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Wax casting vs hand crafted

Hi. Today I come up eith another question for the more skilled of us. I’ve seen wax castings and you can mimic pretty easily any real object or easily create a wax mold by sculpting it. Going with hand craft pieces, I assume they are more difficult to be achieved.

My actual question/curiosity is the following: is it possible to hand craft everything that is wax casted? Is there any limitation? It might be easier and less time consuming but is there any limit?

How much of your work is wax casted vs hand crafted pieces?

There are several posters on this site that are going to be able to provide more than I can, but since i’m the first the to the party, I’ll add my experience. First, I see no reason, given enough skill, why you wouldn’t be able to fabricate everything that is cast. You could sit down and carve a block of metal just like you would a block off wax.

Secondly, the major limitation you’ll run into is the ease with which you can use additive methods to build-up areas or correct mistakes. There is an amazing fabricator on YouTube, scaffoal, who doesn’t use wax and is able to fabricate complex shapes that I personally would have done in wax. But, he’s a hell of a lot of fun to watch and I’ve stolen more than one technique from him.

Lastly, the majority of the pieces I create are fabricated. I find I am able to achieve better symmetry in metal than I am in wax. My lines are cleaner and I don’t have to take into account shrinkage. I enjoy it more than I do wax. Wax is faster, though. I’ll often start carving a piece in wax to get a sense of the design and then switch to fabrication because that’s where I’m able to achieve a higher quality piece.

The important thing is to make sure that you don’t get caught in the mindset of this way is better than that way. It seems like I see that too often in our industry and have been guilty at times of furthering that sentiment. A mentor of mine always said, “there are nine ways to do it and they’re all right.”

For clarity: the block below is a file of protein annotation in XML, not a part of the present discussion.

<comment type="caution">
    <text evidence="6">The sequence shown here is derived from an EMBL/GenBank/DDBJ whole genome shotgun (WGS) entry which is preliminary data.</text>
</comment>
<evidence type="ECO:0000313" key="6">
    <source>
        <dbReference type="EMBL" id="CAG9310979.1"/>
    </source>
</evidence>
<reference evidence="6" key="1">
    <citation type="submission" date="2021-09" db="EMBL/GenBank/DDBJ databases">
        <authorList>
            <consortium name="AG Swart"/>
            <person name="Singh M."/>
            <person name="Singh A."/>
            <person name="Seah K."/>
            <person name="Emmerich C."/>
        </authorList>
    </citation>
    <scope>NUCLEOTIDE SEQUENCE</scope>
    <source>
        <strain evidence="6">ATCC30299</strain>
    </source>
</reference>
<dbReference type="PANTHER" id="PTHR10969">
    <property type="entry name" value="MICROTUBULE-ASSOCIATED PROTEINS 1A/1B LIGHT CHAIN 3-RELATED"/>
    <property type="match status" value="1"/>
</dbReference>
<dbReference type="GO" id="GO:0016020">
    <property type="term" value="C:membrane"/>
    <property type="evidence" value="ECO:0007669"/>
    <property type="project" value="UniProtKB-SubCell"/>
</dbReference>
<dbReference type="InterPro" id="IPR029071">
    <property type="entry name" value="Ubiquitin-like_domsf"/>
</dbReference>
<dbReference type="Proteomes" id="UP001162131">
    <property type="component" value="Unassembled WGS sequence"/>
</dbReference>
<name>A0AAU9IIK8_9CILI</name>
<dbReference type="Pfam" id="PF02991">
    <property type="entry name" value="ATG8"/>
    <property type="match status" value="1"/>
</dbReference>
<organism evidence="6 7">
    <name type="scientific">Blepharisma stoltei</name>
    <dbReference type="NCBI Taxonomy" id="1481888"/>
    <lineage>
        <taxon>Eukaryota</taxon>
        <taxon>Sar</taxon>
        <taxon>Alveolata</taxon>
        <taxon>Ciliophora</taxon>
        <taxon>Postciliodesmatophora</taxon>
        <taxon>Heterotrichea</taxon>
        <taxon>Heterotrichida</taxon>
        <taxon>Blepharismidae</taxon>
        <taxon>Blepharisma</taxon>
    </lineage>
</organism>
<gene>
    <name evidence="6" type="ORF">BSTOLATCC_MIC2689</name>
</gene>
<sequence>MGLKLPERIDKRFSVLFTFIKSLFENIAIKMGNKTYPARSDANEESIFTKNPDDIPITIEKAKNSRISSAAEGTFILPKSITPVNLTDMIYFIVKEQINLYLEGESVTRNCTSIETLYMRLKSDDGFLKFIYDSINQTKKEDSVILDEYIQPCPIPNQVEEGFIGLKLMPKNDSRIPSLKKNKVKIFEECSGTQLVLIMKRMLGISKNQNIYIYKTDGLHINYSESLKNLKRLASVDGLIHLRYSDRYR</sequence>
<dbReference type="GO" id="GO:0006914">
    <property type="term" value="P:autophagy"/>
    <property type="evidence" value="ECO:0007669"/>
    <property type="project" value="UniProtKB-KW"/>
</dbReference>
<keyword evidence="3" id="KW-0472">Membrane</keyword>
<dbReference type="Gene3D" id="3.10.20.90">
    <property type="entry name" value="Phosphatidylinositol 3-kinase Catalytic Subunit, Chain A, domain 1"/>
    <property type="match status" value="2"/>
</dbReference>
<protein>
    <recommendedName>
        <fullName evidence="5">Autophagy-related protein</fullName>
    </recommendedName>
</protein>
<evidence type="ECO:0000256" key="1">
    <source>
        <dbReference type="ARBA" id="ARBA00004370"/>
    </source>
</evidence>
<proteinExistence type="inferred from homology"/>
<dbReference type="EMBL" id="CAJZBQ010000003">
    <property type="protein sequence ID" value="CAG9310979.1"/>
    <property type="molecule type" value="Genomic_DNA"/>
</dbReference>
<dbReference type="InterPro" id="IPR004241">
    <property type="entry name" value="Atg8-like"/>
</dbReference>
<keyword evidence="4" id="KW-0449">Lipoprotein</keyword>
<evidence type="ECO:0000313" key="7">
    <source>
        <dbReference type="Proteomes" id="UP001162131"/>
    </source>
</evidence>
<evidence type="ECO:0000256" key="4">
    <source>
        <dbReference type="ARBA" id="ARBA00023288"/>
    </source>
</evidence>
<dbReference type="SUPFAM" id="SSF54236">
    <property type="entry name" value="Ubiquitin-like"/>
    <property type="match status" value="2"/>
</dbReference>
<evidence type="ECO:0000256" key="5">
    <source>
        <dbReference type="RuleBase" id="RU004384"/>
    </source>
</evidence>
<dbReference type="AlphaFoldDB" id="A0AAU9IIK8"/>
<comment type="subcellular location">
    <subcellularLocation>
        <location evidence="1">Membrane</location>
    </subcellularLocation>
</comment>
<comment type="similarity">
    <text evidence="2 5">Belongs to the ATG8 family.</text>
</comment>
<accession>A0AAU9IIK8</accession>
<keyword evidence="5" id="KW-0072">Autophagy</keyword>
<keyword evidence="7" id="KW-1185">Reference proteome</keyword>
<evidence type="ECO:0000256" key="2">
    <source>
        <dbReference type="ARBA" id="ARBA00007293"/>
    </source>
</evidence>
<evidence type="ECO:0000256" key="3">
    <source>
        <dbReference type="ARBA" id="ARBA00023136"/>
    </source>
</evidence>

I know about scaffoal and you’re right, it’s a pleasure to watch him doing his magic.

Hi Andreit

After decades in this trade I have learned to use many tools. Fabrication was how I apprenticed. Then wax work. And now CAD and CAM. I blend all for the task at hand.

If you learn the fundamentals, it should not be a question of either or. The drive to be excellent will push you forward.


When I did my apprenticeship back in the 1960s, I was taught to hand craft items that would now be castings. When making high relief heraldic crests and such like I was taught to hammer shapes, file and carve shapes using files and gravers, texture the carved shapes using chasing tools. At the end of my apprenticeship I had to make an item that showed the skills I had achieved, this was called my masterpiece and was a 5 inch heraldic badge, made entirely from flat sheet silver, no casting involved.


Hi James,nice to see what we Brits can do when push comes to shove. congrats!! See you used many diffwerent metals etc.
Heres one for you, My heraldic shield, as a clock in the Salters Co city of London Livery Co, was not 5in but 50in wide!!. Just a question of scale. Yr. 2000. Their milennium clock.
Can do larger of course, tho not smaller to your scale.
Im down in Dorset, remaking everything ive ever made for my super major exdo for my 50th yr in this game next year… All are welcome.